Through my own personal evolution, my ability to create more and more transformative ideas and programs increases over time.
Below are a few ways that following the six steps above had a surprising impact on my brain…
My curiosity increased exponentially over time
I learned that the dots of curiosity always connect in reverse
My ability to come up with original ideas increased exponentially
I came upon a new way to make transformative decisions
The perfect niche for me emerged on its own
Surprise 1. My curiosity increased exponentially over time
The larger the island of knowledge, the longer the shoreline of wonder.
As I gained more knowledge, I saw that my curiosity became a stronger and stronger source of motivation. I didn’t have words for the phenomenon until I watched the video below by Ian Leslie, author of Curious: The Desire to Know and Why Your Future Depends On It:
Takeaway: In short, curiosity is fundamentally based on knowledge. Thus, as you gain more knowledge linearly, curiosity seems to grow exponentially. Over time, a learning lifestyle seems to lead to a life that is filled with curiosity and wonder.
Surprise 2. I learned that the dots of curiosity always connect in reverse
My fear in following my curiosity was that it would lead me in random, disconnected directions and not lead anywhere interesting.
Fortunately, the opposite happened.
Furthermore, the more I followed my curiosity, the more I started seeing how the dots I collected in research actually connected into bigger ideas that I didn’t and couldn’t have seen in advance. Said differently, every article I’ve written has become a lego block for a larger idea.
As I saw this happen over and over, I started to have faith in the wisdom of curiosity even if I didn’t see an immediate payoff. I knew that it would take me somewhere far more interesting than a specific goal could have.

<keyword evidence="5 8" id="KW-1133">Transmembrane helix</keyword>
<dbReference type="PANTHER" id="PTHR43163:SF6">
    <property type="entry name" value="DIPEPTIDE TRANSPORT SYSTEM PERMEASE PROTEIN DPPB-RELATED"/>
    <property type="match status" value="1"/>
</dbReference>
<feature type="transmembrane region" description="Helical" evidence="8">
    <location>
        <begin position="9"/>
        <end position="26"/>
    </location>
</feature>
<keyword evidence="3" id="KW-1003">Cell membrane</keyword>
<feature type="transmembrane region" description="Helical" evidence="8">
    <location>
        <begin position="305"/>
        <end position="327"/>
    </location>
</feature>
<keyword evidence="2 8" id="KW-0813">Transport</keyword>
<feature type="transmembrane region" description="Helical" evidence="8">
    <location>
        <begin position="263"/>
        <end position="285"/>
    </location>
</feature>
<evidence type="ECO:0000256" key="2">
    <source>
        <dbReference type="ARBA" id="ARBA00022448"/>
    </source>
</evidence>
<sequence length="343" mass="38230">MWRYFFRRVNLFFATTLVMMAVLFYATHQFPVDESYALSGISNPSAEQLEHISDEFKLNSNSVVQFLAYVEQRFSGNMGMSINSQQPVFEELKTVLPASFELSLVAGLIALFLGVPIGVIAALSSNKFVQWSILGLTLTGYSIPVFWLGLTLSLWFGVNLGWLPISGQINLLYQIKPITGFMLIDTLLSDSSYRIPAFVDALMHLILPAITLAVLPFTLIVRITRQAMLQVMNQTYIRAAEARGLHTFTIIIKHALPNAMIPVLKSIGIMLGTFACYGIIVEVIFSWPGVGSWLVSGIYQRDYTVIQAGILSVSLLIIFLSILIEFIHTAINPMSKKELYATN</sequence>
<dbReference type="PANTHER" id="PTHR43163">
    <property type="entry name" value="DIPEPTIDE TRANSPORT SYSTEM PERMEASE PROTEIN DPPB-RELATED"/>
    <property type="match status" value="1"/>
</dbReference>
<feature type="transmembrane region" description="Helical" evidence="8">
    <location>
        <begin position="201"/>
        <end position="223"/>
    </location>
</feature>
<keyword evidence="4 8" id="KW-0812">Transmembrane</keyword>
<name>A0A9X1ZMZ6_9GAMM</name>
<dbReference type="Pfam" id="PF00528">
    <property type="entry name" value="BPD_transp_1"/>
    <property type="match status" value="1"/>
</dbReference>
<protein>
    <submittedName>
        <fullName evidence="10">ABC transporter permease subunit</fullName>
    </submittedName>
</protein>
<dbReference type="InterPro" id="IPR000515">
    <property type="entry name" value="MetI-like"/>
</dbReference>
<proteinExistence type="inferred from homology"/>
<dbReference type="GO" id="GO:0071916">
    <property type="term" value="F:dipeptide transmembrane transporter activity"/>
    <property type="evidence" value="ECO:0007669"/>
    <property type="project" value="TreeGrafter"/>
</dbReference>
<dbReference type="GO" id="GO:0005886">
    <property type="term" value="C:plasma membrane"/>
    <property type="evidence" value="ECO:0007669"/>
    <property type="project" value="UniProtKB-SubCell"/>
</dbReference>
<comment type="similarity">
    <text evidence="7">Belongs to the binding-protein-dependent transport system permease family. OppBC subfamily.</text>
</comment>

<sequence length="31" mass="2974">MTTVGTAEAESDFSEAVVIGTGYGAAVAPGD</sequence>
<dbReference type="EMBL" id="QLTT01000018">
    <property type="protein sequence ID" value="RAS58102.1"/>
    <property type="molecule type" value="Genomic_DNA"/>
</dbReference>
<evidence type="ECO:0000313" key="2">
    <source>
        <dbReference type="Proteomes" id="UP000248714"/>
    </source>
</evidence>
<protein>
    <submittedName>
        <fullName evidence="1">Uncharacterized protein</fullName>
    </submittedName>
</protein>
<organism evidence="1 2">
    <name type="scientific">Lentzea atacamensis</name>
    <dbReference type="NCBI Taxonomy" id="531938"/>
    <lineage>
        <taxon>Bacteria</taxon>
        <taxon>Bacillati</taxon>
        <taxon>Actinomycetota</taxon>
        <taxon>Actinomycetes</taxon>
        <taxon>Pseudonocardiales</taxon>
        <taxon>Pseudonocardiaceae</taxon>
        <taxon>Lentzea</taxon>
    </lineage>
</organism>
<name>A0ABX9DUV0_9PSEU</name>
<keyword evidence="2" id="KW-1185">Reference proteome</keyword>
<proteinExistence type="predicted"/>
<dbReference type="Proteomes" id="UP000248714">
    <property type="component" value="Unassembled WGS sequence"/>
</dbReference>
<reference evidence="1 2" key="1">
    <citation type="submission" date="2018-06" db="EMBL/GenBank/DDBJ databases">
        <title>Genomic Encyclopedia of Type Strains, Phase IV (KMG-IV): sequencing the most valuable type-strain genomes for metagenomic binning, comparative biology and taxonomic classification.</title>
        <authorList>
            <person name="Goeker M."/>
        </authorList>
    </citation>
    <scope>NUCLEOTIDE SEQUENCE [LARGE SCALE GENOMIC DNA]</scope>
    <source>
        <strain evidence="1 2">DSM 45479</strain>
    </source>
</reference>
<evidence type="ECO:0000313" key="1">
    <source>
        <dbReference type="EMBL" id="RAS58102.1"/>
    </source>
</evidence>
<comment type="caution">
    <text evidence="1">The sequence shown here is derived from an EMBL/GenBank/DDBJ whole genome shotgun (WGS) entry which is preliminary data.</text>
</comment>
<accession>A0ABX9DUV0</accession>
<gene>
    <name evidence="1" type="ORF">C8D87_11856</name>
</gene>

Suddenly, Steve Jobs’ famous quote made sense:
You can't connect the dots looking forward; you can only connect them looking backwards. So you have to trust that the dots will somehow connect in your future. You have to trust in something—your gut, destiny, life, karma, whatever. This approach has never let me down, and it has made all the difference in my life.
In addition, I gained a deep appreciation for why curiosity is central to science. The following advice from a Nobel Laureate is a perfect example. When his graduate students suggest a topic for research, if they are deeply curious about it, he automatically gives them the go-ahead. He does this because he knows if his students follow their curiosity, the dots will eventually connect.
Surprise 3. My ability to come up with original ideas increased exponentially
My hypothesis, informed by reading Creativity, was that as I built up a larger and larger base of timeless knowledge, I would be able to come up with more and more original ideas more and more quickly. This has proven to be true.
As our knowledge base of rare, useful, and timeless knowledge increases linearly, our ability to come up with ideas increases exponentially.
Surprise 4. I discovered a new way to make transformative decisions
As I followed this process, which hastened my personal evolution, I started appreciating the feeling of evolving more and more. I realized that I didn’t just love learning new knowledge; I loved being transformed by that knowledge. I loved discovering new preferences, values, ways of experiencing, and points of view. I loved feeling more alive. And that was an end in and of itself.
Thus when being confronted with a decision about what to write, I started gravitating toward articles that would be the most self-transformative. I also started using the same logic with other major life decisions. Rather than searching for options with the highest expected value, I started making decisions based on the desire to discover new versions of myself and feel more alive.
The person who speaks about the most eloquently on this shift in decision-making, based on my research, is philosopher LA Paul in her book, Transformative Experience. She condenses her research in the following talk, which I then clipped even more to give you a quick overview:
The end of her book, in particular, highlights the decision-making shift I’ve made as I’ve come to appreciate the revelation of discovering new versions of myself: